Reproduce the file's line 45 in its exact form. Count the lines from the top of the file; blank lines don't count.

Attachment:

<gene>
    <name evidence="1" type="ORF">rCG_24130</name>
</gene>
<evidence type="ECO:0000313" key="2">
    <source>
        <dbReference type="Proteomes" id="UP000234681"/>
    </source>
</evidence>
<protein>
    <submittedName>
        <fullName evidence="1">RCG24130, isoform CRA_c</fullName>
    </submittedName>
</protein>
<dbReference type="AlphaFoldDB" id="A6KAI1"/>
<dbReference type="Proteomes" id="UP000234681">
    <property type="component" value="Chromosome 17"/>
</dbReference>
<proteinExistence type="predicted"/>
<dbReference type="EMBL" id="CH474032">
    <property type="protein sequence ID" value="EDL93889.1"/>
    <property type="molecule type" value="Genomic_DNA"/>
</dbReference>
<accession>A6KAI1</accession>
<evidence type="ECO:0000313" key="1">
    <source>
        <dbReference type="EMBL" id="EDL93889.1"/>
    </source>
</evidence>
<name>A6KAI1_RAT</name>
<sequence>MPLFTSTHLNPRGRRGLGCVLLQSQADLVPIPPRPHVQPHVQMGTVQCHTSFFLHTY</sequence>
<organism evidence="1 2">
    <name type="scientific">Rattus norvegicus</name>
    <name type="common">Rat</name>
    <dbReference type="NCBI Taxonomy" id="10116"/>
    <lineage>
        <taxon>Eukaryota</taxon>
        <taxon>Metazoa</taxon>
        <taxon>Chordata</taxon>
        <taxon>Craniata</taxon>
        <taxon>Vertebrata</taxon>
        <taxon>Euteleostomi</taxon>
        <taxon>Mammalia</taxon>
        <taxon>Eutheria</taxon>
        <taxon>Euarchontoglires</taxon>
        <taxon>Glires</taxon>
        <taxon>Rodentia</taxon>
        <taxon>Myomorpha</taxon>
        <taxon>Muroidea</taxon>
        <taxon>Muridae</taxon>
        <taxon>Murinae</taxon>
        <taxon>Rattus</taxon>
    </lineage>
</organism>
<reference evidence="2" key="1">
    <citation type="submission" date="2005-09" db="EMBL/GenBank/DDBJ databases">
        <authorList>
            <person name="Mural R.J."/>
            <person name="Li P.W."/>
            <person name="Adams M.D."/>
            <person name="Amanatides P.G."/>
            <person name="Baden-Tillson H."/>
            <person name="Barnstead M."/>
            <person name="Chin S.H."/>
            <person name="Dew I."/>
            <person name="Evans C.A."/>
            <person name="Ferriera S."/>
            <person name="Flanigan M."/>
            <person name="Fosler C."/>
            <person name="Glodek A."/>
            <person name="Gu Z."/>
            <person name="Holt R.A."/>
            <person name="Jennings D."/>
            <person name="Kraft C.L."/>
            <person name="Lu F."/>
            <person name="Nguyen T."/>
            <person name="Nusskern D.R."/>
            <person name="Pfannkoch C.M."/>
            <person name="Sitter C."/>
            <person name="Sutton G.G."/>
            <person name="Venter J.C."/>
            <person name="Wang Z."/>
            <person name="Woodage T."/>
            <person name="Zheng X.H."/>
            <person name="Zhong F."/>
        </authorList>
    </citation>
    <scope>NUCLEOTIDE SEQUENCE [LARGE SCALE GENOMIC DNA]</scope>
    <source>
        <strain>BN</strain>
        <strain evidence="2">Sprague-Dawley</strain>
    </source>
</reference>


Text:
        <taxon>Glires</taxon>